As with nearly every law, individuals are limited in the amount of time they have to file a lawsuit when their rights have been violated. The legal term for this timeframe is “statute of limitations.”
Under the Fair Credit Reporting Act (FCRA), a lawsuit for violations of this federal law must be filed within two years of the “discovery by the plaintiff of the violation that is the basis for . . . liability” but in no event more than five years after the date of such violation. Generally speaking, this means that individuals have two years from the date of the FCRA violation to file a lawsuit against the credit reporting agency (like Equifax, Experian, or Trans Union), the employment background reporting company (like Sterling, First Advantage, or Checkr), the tenant screening company, or any other consumer reporting agency covered by the FCRA. But if a consumer is unaware of the violation, he or she may be able to extend the statute of limitations to up to five years.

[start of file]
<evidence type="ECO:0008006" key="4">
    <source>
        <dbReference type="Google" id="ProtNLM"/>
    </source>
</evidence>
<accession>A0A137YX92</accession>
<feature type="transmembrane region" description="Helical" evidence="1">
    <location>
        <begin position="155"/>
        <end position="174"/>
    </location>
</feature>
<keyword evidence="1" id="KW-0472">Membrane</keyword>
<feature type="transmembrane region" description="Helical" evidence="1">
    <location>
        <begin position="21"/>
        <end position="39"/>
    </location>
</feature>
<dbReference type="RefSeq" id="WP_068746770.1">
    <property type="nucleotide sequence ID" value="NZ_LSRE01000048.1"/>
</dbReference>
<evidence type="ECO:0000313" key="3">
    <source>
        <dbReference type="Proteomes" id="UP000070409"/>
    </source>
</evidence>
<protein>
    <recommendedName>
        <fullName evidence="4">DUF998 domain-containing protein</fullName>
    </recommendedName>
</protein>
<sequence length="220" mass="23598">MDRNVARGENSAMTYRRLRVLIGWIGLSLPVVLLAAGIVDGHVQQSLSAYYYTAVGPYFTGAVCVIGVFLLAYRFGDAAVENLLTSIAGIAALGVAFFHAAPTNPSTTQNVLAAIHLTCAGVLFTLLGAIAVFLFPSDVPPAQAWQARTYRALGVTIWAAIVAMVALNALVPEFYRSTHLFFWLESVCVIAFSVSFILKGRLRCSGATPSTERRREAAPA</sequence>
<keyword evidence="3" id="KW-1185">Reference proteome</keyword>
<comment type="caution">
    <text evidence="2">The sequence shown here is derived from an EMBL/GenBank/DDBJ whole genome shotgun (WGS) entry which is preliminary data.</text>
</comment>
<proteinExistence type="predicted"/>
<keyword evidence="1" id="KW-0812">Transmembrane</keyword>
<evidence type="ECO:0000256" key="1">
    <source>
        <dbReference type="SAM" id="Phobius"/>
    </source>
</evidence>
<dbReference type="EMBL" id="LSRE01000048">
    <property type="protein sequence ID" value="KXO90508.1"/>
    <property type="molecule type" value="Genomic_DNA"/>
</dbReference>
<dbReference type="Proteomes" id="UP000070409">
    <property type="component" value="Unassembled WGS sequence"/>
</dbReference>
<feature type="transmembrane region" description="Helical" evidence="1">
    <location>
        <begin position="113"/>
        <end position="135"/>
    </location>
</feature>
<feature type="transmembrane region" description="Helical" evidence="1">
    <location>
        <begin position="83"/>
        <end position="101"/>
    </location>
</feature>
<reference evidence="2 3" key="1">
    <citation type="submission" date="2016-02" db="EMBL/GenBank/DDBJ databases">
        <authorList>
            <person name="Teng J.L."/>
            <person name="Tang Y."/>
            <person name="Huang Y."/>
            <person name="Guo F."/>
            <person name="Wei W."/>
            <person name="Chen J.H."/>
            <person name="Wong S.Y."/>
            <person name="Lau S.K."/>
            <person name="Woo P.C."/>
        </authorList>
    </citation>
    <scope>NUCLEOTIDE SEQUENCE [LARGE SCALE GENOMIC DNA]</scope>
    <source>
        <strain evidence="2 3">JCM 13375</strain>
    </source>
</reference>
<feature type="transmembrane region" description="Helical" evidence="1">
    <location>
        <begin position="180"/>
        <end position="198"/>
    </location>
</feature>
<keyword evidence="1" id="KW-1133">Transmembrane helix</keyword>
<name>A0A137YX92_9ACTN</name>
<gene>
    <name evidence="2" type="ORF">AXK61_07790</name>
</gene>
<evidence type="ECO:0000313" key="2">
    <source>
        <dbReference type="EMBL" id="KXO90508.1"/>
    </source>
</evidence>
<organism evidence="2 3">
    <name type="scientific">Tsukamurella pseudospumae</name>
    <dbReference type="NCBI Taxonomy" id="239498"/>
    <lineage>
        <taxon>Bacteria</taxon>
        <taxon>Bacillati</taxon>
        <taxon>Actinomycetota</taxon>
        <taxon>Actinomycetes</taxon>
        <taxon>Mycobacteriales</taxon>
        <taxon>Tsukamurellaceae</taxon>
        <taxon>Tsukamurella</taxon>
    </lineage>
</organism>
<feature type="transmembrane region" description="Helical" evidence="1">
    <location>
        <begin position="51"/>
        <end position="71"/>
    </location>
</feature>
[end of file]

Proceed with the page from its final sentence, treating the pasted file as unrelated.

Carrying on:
If you are unsure if there is an FCRA violation, or if you are within your statute of limitations, feel free to reach out to the FCRA lawyers at Weiner & Sand LLC to discuss the matter.